Vegan Runner Ishmael Burdeau Takes on Britain’s Most Brutal Race

For those of you who don’t know it, the Spine Race is known as Britain’s most brutal race.  The race travels the 420Km length of the Pennine Way from Edale in the Peak District through the Yorkshire Dales and Northumberland National Park before finishing over the Scottish border in Kirk Yeltholm.  

Vegan Runner Ishmael Burdeau took on the 2017 Spine Race and tells his story first hand.


It’s now four days since I crossed the finish line in Kirk Yetholm to complete the 268 mile Montane Spine Race in 149 hours. I’d spent much of the previous year preparing for the race – gradually increasing my training, buying and testing equipment and, most of all, pondering whether or not I’d make it to the end.

Although only a few years old, the Spine Race has earned the reputation of being “Britain’s Most Brutal Race”. Typically fewer than half the participants make it to the end within the seven-day cutoff, victims of fatigue, injury, hypothermia and even frostbite. I knew it would be about a lot more than just fitness – enormous resilience, good planning and luck would play a bigger part than just training.

I have become a plant-based athlete gradually over the past two years. For many years I competed seriously as a cyclist, completing events such as the London-to-Istanbul Transcontinental Race in 2014 and 2015 as well as road races and 24 hour time trials. In years past I had also raced many marathons. Over the course of these many years I had, I thought, worked out a suitable diet for myself.

However after gradually moving to a whole foods, plant-based diet a few years ago I found many positive effects. I was sleeping better and had more energy. I had fewer ups and downs. Most importantly, the minor injuries which had caused me so many problems as a marathon runner went away. I found I could easily train about 80 miles per week for weeks in succession without even a minor ache or pain, whereas when I had followed a more conventional diet I could only manage 50 miles per week. Plus I was 15 years older.

Back to the Spine Race. Day One saw fairly deep snow on the hills above Edale, which, when combined with heavy rain and strong winds, made the miles to Hebden Bridge really hard going, with deep streams to ford and trails made slippery with ice and snow. Nutrition-wise, I was very fortunate in that I had excellent support in the form of my partner Georgina and our Ford Transit camper. So I had little to worry about with respect to getting the right food en route and also at the beginning and end of each day.

As I was covering about 45 miles per day, there was no need for the gels, drinks and bars which form such a big part of many athletes diets. Instead it was homemade vegetable soup, chai tea, pitta bread, nuts and avocados. Typically I’d finish off the day with a wholefood meal, such as rice or quinoa, tempeh and vegetables. After four or even five hours sleep (amounts of sleep unheard of in this event – most runners tried to get by with only two or three, with variable effects), I was refreshed and ready to go again after a breakfast of porridge with quinoa or granola and coconut milk. Of course I did also have some treats – lots of dark chocolate and even a veggie burger and chips at the end of day two.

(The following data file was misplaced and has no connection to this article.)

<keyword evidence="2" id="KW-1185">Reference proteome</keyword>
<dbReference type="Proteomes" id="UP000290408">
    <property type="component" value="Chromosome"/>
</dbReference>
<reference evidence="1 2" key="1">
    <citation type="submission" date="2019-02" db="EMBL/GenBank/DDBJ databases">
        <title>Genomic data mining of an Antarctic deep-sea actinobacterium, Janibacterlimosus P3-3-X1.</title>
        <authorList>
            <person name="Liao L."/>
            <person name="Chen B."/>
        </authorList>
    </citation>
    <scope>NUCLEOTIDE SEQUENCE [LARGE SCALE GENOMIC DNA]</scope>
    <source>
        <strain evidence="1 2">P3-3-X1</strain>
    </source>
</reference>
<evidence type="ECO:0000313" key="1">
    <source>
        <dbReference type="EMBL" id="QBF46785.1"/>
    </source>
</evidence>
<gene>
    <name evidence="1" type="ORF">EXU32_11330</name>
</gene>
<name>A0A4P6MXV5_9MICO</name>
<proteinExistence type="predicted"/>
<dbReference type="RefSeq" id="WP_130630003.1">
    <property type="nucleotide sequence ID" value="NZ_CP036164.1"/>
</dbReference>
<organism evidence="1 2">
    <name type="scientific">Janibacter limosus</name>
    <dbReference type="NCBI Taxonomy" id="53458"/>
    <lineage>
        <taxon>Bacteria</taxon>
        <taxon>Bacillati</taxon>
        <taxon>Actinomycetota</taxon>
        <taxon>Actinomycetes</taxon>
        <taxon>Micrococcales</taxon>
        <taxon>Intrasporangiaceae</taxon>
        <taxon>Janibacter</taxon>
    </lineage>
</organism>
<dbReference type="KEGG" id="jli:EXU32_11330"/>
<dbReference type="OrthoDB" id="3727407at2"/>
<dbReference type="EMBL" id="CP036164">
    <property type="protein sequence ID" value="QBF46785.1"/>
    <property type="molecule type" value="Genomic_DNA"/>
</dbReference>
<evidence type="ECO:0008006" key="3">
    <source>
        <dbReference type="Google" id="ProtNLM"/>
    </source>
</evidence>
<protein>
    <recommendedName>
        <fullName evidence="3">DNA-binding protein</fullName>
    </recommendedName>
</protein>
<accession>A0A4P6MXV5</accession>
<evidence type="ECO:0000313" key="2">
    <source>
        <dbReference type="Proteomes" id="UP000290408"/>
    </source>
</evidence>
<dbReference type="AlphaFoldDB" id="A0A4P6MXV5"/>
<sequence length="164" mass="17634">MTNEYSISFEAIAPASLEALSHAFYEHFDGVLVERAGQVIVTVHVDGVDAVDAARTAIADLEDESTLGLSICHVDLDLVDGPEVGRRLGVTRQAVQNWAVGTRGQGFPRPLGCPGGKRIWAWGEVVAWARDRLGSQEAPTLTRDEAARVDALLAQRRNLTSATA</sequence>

Sadly our van wasn’t fully up to the job, and Georgina had to end her support for me about 200 miles into the race while she took time out to take the van to a garage in Haltwhistle to repair a broken exhaust and failed starter motor. This meant I’d have to complete the final two days of the event unsupported – a fairly standard but daunting task for runners on a so-called “standard” diet, but somewhat more difficult for a vegan one. I knew from previous experience in the Transcontinental that competitors who are resourceful, resilient and stay healthy are the ones who make it to the finish. In this case, resourcefulness meant getting by on what was available and making intelligent food choices.

Fortunately staff at checkpoints were supportive and interested, and I managed to get a good Quorn curry and a few nice soups over the final stretch. The other big factor in my favour was that I had been banking sleep during the race, never having fewer than four hours of sleep, and often as many as five hours per night. Based on my Transcontinental experiences, I knew that after several days without sleep or with very little sleep my pace would slow dramatically and my morale and decision-making abilities would hit rock bottom. I have no doubt now that lack of sleep was a big factor in the downfall of many runners, who limped sadly though the final few days or dropped out altogether.

On days five and six I was still moving well, and suffering only from a number of blisters on my consistently very wet and cold feet. The final morning over the Cheviots was clear, sunny and cold, which did a lot to make up for the many days of rain, drizzle, fog and gloom of the rest of the week. I eventually crossed the finish line in 33rd place out of only 58 finishers with a time of 149:32:54.